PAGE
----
Evaluating the performance of a computer system requires the use of representative workloads. Therefore it is customary to use recorded job traces in simulations to evaluate the performance of proposed parallel job schedulers. We argue that this practice retains unimportant attributes of the workload, at the expense of other more important attributes. Specifically, using traces in open-system simulations retains the exact timestamps at which jobs are submitted. But in a real system these times depend on how users react to the performance of previous jobs, and it is more important to preserve the logical structure of dependencies between jobs than the specific timestamps. Using dependency information extracted from traces, we show how a simulation can preserve these dependencies. To do so we also extract user behavior, in terms of sessions and think times between the termination of one batch of jobs and the submission of a subsequent batch.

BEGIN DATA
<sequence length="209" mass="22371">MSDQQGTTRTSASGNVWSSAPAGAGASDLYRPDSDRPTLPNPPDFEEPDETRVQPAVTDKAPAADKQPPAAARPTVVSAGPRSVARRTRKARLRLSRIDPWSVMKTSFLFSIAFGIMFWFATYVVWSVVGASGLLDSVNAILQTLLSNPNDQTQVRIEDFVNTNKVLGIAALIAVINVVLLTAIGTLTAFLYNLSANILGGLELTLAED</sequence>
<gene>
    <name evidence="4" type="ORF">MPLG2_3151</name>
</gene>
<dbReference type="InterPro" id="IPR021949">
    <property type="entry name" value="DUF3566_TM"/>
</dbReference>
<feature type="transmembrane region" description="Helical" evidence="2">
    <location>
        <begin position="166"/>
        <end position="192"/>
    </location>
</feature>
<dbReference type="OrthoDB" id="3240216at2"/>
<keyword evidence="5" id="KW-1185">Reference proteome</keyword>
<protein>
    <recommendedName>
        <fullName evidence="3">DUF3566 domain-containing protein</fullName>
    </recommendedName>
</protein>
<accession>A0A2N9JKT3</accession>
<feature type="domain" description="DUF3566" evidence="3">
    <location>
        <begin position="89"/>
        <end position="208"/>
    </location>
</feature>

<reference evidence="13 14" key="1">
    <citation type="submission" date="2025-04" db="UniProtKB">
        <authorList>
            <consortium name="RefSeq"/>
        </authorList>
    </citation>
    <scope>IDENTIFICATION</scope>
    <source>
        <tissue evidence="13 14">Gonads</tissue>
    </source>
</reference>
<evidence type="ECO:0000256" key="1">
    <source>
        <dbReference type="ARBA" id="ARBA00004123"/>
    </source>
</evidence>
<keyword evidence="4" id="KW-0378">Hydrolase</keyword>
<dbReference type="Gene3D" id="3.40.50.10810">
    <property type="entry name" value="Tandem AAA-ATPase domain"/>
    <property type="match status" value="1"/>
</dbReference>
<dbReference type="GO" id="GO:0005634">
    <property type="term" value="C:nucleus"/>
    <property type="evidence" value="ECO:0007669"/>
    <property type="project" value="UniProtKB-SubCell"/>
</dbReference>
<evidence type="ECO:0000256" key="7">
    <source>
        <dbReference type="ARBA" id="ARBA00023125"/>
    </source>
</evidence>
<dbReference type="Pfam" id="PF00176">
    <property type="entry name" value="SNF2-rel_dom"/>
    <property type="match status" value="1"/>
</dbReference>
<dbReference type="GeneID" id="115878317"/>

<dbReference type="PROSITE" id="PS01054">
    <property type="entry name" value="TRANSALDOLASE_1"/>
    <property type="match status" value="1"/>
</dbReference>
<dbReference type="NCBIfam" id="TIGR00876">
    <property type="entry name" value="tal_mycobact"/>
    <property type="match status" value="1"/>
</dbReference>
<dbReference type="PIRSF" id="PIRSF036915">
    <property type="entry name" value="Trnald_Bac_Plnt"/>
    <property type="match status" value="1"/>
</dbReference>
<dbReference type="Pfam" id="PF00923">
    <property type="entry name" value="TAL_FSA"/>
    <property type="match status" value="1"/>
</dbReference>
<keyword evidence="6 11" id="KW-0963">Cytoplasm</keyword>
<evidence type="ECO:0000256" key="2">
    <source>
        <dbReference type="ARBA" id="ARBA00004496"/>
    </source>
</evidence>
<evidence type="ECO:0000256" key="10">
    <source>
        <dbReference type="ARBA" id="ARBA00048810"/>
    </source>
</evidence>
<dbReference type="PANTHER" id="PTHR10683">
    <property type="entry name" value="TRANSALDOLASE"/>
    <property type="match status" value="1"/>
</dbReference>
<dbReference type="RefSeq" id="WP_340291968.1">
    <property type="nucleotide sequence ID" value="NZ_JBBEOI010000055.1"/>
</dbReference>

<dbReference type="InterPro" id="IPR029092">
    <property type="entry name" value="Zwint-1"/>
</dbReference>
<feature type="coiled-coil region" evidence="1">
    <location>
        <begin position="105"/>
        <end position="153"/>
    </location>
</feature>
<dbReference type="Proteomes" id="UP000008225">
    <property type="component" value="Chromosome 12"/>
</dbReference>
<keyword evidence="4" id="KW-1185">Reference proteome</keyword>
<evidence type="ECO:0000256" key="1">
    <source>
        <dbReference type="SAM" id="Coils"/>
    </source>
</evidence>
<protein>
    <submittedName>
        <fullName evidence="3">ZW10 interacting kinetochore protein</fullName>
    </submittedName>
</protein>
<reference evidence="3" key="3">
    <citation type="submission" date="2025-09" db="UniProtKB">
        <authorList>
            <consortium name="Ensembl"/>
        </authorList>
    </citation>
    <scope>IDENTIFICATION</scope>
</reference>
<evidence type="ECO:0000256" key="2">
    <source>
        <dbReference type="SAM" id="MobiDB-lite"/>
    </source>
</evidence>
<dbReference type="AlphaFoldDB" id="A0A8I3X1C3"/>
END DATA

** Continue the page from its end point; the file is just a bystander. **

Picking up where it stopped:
|Original language||American English|
|Title of host publication||Proceedings - 2014 22nd Annual IEEE International Symposium on Modeling, Analysis and Simulation of Computer, and Telecommunication Systems, MASCOTS 2014|
|Publisher||IEEE Computer Society|
|Number of pages||10|
|State||Published - 5 Feb 2015|
|Event||2014 22nd Annual IEEE International Symposium on Modeling, Analysis and Simulation of Computer, and Telecommunication Systems, MASCOTS 2014 - Paris, France|
Duration: 9 Sep 2014 → 11 Sep 2014
|Name||Proceedings - IEEE Computer Society's Annual International Symposium on Modeling, Analysis, and Simulation of Computer and Telecommunications Systems, MASCOTS|
|Conference||2014 22nd Annual IEEE International Symposium on Modeling, Analysis and Simulation of Computer, and Telecommunication Systems, MASCOTS 2014|
|Period||9/09/14 → 11/09/14|
Bibliographical notePublisher Copyright:
© 2014 IEEE.
- Workload trace